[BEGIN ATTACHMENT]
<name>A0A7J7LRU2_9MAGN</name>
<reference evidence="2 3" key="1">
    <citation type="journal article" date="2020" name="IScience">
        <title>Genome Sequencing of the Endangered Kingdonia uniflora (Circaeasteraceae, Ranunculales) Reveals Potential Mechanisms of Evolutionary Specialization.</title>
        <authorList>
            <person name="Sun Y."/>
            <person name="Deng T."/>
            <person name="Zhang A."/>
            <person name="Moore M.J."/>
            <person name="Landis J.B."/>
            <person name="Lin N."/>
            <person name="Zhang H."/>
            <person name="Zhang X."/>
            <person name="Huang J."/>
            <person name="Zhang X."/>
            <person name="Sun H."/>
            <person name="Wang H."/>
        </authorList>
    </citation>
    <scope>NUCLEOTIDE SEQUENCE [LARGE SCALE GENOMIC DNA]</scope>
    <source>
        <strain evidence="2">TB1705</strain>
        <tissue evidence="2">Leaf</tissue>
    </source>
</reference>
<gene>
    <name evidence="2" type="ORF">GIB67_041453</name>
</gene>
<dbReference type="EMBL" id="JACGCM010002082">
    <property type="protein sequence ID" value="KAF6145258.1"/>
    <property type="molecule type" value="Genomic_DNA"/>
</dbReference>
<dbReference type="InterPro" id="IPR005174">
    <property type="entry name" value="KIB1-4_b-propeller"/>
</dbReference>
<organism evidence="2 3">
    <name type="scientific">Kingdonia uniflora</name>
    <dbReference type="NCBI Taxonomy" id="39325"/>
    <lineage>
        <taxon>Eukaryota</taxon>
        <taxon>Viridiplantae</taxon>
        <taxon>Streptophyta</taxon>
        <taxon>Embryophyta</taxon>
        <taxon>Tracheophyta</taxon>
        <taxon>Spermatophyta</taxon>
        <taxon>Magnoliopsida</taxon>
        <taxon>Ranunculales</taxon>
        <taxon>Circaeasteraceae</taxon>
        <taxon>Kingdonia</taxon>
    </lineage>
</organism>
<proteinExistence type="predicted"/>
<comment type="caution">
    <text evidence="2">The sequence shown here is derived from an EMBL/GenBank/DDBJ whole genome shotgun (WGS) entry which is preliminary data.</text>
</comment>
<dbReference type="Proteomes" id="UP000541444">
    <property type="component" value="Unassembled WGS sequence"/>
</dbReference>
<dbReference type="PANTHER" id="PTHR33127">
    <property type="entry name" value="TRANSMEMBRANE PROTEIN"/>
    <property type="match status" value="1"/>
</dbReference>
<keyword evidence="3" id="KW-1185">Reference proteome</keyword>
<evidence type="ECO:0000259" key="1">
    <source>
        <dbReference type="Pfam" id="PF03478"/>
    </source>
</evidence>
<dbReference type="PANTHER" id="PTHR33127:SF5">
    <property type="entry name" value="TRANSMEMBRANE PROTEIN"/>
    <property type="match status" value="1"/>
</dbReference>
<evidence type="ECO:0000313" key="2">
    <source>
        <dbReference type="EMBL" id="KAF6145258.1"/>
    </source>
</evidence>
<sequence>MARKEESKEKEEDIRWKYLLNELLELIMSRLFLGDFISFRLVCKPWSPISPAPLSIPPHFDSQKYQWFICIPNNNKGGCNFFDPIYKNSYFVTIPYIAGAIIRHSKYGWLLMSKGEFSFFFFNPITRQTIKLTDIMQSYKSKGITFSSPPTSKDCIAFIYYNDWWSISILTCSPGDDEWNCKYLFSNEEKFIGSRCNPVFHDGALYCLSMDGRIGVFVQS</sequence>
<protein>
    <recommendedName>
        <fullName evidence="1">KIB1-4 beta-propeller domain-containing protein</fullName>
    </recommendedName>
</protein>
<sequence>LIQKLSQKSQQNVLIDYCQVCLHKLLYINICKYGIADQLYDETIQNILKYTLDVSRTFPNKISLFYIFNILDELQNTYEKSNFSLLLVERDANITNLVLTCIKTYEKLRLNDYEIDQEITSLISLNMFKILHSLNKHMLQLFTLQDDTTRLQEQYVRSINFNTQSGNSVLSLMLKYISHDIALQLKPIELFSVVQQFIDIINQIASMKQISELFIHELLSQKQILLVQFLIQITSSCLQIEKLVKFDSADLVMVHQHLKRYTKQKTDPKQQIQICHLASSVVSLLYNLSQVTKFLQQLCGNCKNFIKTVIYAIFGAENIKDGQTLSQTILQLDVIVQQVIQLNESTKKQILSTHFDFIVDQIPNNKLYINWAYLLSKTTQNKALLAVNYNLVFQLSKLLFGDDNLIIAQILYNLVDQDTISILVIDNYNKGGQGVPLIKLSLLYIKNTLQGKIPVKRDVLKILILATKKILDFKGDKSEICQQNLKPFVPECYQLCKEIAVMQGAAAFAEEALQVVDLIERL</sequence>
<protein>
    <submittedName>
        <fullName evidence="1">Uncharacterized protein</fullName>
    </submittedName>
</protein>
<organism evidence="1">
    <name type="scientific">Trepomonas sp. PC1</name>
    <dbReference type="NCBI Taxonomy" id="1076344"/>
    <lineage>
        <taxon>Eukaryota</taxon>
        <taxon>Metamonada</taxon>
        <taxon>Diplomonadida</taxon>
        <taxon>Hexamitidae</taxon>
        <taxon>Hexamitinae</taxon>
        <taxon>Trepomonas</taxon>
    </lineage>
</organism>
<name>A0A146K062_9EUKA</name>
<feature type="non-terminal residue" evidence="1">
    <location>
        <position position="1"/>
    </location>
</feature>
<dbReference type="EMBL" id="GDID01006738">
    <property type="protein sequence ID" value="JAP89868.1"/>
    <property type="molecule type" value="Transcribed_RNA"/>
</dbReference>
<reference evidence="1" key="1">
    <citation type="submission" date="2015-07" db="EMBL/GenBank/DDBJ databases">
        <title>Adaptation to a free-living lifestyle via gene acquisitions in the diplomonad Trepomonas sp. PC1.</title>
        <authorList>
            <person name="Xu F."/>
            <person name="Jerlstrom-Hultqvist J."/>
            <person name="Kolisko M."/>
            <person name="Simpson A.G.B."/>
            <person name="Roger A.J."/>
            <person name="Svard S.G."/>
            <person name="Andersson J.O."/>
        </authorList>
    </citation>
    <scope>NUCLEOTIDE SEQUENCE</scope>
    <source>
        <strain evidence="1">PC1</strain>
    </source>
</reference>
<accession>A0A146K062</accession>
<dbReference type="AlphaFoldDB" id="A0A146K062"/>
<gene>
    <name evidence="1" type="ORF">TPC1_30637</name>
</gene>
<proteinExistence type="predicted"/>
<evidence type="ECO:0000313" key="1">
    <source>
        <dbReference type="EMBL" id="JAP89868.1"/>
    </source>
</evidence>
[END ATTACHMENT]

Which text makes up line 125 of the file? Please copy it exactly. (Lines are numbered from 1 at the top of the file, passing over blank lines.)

    <scope>NUCLEOTIDE SEQUENCE</scope>